Oh, look at this, the Book Riot post appears to have been sponsored by the publisher of Heiress Takes All, which is Little, Brown. I didn’t realize Book Riot had sponsors. I’m guessing that Little, Brown thinks this is a good time to get people thinking there is a category of YA Heist Novels.

Anyway, this post begins: If you’re down for thrills and screams, in these next novels, you’ll find heists that take you to highs and lows you won’t expect, intriguing plot lines, untrustworthy characters, and endings that you think about even days after finishing the book. If you’re a fan of adventures, secrets, and complex challenges, you’ll want to read these thrilling YA heist novels right away.

Ah hah, didn’t see this coming, very strong SFF flavor to this Heist list. What do you suppose the list ends with? You might have guessed it, even though I didn’t:

Good choice, Book Riot! I’m liking the whole list better now — I mean, if The Thief is on this list, then the list was put together by someone whose taste aligns with mine to at least some extent. Though I like most of the sequels better than this one. Personally, I think it’s hard to beat The King of Attolia, though I know a lot of people put The Queen of Attolia at the top and I can see that. They’re neck and neck for me. “Nahuseresh, if there is one thing a woman understands, it is the nature of gifts. They are bribes when threats will not avail.” Priceless moment!

Hey, you know what else might count as a heist novel??? I thought of this because any post at all at Book Riot always makes me think of this. But you could actually view Watership Down as a heist novel! Not the whole thing, but getting into General Woundwort’s warren and out again, that’s an actual heist!

Of the others, this one looks promising: A Tempest of Tea

On the streets of White Roaring, Arthie Casimir is a criminal mastermind and collector of secrets. Her prestigious tearoom transforms into an illegal bloodhouse by night, catering to the vampires feared by society. But when her establishment is threatened, Arthie is forced to strike an unlikely deal with an alluring adversary to save it―she can’t do the job alone.

Calling on some of the city’s most skilled outcasts, Arthie hatches a plan to infiltrate the sinister, glittering vampire society known as the Athereum. 

Criminal mastermind, vampires, tea … good cover too. From the top reviews, I gather this first book might end on a cliffhanger.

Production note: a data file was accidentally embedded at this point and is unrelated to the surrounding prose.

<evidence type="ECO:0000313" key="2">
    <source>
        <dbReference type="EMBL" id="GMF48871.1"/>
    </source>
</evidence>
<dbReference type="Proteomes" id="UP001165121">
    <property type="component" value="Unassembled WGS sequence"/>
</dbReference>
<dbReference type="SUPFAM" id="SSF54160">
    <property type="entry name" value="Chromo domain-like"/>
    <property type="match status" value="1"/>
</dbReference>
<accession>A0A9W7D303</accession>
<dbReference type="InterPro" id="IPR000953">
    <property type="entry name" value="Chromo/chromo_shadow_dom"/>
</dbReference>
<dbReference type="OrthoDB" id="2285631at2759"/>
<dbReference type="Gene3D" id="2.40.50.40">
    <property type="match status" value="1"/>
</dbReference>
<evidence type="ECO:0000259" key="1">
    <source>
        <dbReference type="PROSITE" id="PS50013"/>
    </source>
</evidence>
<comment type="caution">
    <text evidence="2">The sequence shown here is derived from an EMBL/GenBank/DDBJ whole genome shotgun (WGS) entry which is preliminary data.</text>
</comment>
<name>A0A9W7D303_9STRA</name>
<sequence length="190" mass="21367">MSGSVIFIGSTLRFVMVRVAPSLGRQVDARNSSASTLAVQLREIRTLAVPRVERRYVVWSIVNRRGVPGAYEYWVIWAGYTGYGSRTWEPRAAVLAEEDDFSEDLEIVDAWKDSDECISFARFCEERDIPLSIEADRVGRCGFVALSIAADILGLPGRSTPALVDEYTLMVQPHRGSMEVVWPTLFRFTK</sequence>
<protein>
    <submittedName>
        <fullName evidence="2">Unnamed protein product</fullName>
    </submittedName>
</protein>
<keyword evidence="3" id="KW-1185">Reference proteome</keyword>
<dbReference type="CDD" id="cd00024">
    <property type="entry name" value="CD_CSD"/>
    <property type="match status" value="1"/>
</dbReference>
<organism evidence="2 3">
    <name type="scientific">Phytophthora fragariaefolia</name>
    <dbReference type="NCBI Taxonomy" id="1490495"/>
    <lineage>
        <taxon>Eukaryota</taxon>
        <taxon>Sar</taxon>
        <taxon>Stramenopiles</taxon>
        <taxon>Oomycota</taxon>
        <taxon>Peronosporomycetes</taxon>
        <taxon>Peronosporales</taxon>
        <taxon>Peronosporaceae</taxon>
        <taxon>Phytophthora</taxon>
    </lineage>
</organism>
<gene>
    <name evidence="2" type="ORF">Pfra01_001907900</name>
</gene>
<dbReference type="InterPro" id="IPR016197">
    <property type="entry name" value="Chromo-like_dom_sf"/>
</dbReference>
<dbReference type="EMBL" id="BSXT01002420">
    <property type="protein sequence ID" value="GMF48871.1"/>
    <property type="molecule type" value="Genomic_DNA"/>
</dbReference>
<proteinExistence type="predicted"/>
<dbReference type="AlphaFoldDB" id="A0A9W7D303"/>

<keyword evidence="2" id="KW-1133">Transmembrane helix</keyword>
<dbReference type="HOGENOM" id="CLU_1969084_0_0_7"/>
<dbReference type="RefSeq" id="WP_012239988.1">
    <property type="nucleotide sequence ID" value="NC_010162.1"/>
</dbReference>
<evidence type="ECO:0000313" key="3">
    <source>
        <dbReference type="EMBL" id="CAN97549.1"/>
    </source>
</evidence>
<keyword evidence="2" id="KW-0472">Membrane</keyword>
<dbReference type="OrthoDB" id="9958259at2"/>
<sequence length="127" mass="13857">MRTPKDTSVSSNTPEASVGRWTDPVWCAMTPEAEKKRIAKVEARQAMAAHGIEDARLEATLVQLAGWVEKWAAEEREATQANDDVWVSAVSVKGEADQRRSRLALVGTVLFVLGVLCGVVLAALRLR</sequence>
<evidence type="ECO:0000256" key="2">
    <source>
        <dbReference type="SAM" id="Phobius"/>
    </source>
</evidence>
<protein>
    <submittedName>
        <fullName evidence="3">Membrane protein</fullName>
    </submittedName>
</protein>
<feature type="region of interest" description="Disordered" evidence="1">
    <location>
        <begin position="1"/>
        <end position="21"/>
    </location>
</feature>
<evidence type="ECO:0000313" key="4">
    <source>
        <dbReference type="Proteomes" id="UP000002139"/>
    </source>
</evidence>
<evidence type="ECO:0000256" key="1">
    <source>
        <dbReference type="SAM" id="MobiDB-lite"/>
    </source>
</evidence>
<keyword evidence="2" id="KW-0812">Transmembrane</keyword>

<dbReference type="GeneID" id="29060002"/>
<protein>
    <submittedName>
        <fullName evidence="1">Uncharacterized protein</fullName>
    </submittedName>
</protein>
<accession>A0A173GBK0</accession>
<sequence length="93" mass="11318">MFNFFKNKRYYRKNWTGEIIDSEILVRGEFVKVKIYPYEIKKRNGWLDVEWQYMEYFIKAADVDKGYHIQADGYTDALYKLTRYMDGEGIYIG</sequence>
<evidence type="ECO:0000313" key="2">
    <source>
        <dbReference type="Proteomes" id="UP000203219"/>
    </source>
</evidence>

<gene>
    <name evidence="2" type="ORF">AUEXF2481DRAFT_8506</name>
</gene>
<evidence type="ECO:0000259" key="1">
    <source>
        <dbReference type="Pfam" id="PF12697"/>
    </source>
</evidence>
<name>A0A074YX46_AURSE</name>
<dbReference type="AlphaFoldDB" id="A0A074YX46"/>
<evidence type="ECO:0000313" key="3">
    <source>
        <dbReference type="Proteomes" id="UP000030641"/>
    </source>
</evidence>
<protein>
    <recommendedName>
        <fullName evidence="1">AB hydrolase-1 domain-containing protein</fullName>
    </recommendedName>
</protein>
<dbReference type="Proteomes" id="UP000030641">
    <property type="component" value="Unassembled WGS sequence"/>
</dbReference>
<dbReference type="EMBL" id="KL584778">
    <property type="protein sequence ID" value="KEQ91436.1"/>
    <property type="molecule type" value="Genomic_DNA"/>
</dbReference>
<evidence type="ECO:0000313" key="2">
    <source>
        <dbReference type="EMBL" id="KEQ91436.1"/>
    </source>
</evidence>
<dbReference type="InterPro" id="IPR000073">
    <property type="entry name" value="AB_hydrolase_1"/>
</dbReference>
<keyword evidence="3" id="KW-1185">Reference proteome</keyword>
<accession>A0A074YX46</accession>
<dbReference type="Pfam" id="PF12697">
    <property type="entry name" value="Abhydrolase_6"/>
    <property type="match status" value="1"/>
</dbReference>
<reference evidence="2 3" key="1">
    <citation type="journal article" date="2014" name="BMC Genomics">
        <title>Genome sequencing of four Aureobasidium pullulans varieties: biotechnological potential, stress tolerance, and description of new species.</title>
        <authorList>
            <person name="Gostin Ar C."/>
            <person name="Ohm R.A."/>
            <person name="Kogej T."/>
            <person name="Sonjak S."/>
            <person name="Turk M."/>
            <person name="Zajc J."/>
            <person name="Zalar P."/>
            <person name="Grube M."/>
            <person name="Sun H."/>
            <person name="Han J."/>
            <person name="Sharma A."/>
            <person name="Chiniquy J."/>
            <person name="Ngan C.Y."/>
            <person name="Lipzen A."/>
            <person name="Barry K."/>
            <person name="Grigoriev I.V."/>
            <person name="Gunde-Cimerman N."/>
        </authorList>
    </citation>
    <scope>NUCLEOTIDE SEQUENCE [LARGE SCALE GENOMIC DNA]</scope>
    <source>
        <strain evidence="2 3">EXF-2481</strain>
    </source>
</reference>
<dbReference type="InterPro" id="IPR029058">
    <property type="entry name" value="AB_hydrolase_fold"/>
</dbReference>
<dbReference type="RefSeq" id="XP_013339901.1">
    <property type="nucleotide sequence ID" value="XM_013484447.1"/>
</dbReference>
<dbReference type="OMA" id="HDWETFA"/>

Anybody got a good heist novel to recommend? SFF or otherwise, doesn’t matter. I’ve got one, from a long time ago:

The story in The Great Train Robbery is based on a real heist, which gives it something difficult to capture in fiction, though I don’t think it’s all that closely based on the real crime. Crichton included a lot of description of the history and the historical setting. I really enjoyed it.

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4 thoughts on “Heists”

  1. My favourite heist is probably Skin Game from the Dresden Files by Jim Butcher. Unfortunately it’s one of the very late books in the series, so can’t (or shouldn’t) be read on its own, or a lot of the impact would be lost if you don’t know the back story between the characters. It’s a classic heist structure, with a crew being put together with some people who know each other from a number of books ago plus some new people who are totally unknown quantities. No one trusts anyone, there’s crosses and double crosses. There’s sacred artifacts and supernatural obstacles. Great stuff.

    I would love to read more heist books. I haven’t tried Six of Crows. Lies of Locke Lamora was okay – people love it, but I didn’t find it quite as delightful as many do. Mistborn was ok (the first book is the heist story) but forgettable.

  2. Rant: why is the publisher charging $14 for an electronic version of a 20yo book, when the used hardback costs half as much?
    No royalties for a used book, and you get to resell it yourself.

  3. That is a very good question, Pete, and I should create a WHATEVER, PUBLISHERS tag for these remarkably weird pricing decisions and other publisher weirdness.

  4. I don’t know if you would consider The Will of the Many a ‘Heist’ book, but it has a terrific hero, elements of deception and lots of competence. Looking forward to the next installment of the Taranah short story.